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1 07, 2009

Tricks of the Trade: Let there be light!

2016-10-26T17:05:44+00:00

In various ACEP News Tricks of the Trade columns, I have mentioned the importance of adequate lighting to visualize subtle injuries or pathologies. Traditional room overhead lighting is insufficient, especially if you are looking for that needle-in-a-haystack laceration in thick scalp hair or a tiny foreign body in a wound.

If you are using a traditional Tungsten penlight, you need to invest in a LED light source. LED penlights are very small (can fit on a keychain), super-bright, long-lasting, and costs only $3-30.

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30 06, 2009

Faculty spotlight: Dr. Ghazala Sharieff

2019-01-28T23:56:49+00:00

It’s not every day that you get to meet and hang out with a fun, funny, humble, spirited, and super-smart person. I first got to know Dr. Ghazala Sharieff on the lecture circuit. She’s one of the major go-to speakers for anything related to pediatric EM. When I’m stuck in a dilemma about a pediatric patient, I think – WWGD? What would Ghazala do?

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29 06, 2009

Article review: Teaching when time is limited

2016-10-26T17:05:44+00:00

A 2008 British Medical Journal article focused on practical tips and approaches to teaching in busy environments. This is especially relevant to those of us in Emergency Medicine. We are balancing trying to take care of patients, teach eager learners, and troubleshoot logistical hurdles while trying to find 30 seconds to eat dinner or have a bathroom break! I wonder how many emergency physicians have hydronephrosis at any given time on a shift... Someone should do a study.

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25 06, 2009

Humorous distillation of specialty personalities

2016-10-26T17:05:44+00:00

If only I had this flowchart when I was a first-year medical student! I too have always felt that emergency physicians have a little baseline crazy in them to be happy and successful in the specialty.

This diagram has been floating around the web for years now, and I wanted to share with you. It’s a humorous (partly because there’s some truth to it) decision tree on how to choose your medical specialty. Did you decide upon the right field?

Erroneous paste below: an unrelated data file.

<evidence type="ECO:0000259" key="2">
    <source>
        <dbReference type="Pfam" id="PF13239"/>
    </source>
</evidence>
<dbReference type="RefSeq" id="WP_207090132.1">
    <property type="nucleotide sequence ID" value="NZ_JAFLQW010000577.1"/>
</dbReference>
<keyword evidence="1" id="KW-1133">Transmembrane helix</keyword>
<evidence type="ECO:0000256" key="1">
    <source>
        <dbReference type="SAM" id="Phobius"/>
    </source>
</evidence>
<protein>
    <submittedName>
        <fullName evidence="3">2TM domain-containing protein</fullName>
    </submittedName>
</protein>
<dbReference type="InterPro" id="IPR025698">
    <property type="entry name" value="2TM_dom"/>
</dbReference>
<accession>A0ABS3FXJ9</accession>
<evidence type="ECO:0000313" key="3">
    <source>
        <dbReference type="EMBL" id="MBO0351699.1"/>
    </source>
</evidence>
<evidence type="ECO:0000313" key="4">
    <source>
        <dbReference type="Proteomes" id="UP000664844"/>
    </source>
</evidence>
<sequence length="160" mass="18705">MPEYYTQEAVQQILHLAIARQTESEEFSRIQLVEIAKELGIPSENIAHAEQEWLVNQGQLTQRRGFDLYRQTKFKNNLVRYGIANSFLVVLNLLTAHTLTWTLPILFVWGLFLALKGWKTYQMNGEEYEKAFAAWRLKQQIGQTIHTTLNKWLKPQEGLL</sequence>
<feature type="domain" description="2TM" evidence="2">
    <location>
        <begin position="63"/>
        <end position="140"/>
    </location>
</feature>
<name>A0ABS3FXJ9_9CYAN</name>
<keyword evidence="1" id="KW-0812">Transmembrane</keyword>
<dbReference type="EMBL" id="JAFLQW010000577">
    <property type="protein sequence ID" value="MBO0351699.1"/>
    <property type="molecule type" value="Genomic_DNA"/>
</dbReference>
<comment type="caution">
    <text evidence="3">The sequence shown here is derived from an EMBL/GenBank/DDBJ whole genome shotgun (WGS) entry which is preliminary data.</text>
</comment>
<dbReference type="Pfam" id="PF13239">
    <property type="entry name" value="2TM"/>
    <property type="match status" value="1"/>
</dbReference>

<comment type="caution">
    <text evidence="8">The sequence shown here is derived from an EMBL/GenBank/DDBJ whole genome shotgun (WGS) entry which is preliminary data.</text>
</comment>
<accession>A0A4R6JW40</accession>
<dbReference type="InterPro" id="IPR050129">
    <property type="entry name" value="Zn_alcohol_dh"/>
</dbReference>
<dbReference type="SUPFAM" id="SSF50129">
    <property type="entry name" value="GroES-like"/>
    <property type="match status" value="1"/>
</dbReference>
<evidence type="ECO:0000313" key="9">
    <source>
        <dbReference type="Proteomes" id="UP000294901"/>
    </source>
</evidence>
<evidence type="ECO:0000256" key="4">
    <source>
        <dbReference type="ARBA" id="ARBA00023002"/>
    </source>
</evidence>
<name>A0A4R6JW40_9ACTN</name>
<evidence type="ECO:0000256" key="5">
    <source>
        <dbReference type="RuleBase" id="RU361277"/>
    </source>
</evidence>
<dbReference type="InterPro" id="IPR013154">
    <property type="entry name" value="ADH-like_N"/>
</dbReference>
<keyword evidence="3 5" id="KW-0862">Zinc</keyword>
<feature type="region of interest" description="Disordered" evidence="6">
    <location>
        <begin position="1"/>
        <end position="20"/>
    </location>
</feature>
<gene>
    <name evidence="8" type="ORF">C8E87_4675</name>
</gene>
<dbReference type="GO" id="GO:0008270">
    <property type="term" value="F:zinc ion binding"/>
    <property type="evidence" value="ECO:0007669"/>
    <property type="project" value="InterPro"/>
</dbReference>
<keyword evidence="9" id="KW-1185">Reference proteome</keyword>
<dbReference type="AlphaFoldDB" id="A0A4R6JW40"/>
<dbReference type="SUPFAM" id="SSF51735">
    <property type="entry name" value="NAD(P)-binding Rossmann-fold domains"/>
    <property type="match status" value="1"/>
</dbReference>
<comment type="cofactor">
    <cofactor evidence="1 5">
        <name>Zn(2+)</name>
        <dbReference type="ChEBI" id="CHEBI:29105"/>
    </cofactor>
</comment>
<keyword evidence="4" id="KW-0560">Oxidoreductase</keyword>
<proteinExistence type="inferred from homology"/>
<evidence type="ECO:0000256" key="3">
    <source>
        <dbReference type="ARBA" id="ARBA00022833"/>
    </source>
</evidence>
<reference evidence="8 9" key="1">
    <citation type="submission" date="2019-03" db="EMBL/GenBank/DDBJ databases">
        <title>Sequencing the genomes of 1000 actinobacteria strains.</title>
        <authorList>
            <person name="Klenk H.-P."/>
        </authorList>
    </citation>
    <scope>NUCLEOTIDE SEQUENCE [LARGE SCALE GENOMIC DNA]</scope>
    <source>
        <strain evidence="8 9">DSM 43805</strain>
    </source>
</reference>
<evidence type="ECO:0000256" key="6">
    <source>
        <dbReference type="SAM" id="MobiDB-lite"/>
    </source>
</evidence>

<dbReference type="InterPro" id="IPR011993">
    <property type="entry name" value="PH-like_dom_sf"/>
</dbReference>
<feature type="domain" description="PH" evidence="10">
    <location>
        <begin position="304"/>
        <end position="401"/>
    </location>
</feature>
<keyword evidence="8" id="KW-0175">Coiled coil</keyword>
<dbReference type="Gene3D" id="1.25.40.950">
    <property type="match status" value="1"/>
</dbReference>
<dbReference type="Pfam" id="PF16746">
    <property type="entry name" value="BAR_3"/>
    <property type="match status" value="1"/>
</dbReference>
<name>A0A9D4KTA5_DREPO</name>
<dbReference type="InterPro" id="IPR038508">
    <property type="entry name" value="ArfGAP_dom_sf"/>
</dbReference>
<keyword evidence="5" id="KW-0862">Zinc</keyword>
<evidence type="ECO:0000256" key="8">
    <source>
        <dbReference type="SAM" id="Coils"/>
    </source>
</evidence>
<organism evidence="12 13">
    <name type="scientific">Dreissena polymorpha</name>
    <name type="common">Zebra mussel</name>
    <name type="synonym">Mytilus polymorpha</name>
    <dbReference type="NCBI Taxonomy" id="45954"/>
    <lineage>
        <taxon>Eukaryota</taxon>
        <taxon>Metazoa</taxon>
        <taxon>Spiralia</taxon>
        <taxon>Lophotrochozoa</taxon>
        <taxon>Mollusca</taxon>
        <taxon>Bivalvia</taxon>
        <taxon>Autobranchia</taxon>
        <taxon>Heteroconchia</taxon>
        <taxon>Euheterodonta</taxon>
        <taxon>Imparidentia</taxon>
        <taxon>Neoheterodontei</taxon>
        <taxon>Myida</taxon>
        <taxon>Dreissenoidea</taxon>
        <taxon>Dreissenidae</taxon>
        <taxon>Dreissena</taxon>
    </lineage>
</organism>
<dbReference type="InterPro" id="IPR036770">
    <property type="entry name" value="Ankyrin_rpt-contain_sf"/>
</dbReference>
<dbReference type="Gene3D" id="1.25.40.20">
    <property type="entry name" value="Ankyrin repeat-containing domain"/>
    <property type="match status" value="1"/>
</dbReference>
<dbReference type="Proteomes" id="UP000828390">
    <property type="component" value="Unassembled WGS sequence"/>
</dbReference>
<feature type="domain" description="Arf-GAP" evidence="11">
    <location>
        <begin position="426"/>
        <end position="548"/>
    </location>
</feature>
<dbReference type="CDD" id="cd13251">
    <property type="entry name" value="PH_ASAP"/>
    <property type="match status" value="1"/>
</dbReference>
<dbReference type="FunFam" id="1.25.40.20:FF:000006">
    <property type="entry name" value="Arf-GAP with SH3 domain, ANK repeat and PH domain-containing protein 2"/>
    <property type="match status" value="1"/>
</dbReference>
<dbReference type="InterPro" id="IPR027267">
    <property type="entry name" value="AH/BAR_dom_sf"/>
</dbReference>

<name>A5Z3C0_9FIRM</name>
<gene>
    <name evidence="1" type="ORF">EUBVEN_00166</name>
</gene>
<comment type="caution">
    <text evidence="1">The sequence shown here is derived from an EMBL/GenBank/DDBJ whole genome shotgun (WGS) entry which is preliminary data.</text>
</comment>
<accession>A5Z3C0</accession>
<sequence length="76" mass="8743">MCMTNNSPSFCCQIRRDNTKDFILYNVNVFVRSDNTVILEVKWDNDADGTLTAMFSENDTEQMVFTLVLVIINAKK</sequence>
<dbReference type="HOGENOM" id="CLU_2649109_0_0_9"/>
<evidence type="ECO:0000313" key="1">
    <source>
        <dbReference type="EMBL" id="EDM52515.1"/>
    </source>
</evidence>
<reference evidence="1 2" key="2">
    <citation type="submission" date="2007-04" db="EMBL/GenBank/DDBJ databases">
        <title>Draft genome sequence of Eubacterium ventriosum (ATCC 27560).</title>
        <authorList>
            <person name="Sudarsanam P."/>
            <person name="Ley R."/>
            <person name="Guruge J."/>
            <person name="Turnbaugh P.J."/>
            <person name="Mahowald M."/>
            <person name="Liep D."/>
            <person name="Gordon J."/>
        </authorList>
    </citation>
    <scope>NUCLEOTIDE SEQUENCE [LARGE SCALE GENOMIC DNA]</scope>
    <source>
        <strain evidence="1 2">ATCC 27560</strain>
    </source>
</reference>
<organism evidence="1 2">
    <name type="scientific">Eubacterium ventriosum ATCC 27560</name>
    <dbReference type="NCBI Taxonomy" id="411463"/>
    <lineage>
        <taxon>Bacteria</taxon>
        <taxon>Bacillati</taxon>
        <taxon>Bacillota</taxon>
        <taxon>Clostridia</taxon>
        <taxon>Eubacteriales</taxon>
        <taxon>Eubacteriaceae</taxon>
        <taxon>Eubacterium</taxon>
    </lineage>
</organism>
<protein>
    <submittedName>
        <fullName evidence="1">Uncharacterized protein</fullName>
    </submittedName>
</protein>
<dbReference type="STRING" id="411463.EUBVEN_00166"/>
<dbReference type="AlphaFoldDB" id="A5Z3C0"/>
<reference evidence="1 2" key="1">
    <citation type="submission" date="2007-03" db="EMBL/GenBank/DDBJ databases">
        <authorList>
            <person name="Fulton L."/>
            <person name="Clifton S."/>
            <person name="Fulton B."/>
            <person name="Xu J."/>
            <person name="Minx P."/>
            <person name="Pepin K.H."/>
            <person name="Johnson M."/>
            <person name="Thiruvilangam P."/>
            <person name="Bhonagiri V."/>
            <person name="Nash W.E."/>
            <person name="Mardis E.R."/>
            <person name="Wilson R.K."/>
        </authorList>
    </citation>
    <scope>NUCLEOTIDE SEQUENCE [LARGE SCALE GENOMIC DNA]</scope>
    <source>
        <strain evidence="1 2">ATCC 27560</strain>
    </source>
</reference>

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24 06, 2009

Tricks of the Trade: Tissue adhesives and tegaderm

2016-10-26T17:05:44+00:00

Tissue adhesives for wound closure often seem to intentionally make a bee-line straight for high-risk areas such as the eye. To avoid inadvertent application of the tissue adhesive, Dr. Hagop Afarian (UCSF-Fresno) utilizes a transparent tegaderm tape with an oval cut out of the center to provide a protective barrier. Immediately after application of the tissue adhesive, the tegaderm can be carefully peeled off to reveal a still-drying, well-circumscribed aliquot of glue over the wound. Be sure that the wound is dry, and the edges are well-apposed prior to tissue adhesive application.

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23 06, 2009

Faculty spotlight: Dr. Renee Hsia

2016-10-26T17:05:44+00:00

There are so many interesting and inspiring EM faculty and none more so than in our own department at San Francisco General Hospital. Dr. Renee Hsia is a rising superstar in our department who has received numerous fancy awards and grants including the prestigious Robert Wood Johnson Faculty Scholar award. She makes me feel small, insignificant, and uncultured. For instance, I thought Eritrea was a rash. Anyway, read below to see what I mean. Good thing I can at least beat her in foosball.

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22 06, 2009

Article review: Interruptions during oral case presentations

2016-11-11T19:01:59+00:00

Do you remember when you were a medical student and had to present patient cases to the ED attending? How often did they interrupt your presentation, and did this affect your learning experience?

These were the questions that the following article by Dr. Rachel Chin (a super-mom colleague of mine at SF General) and Dr. Glen Yang answered in her 2007 publication in the Academic Emergency Medicine journal. Pubmed citation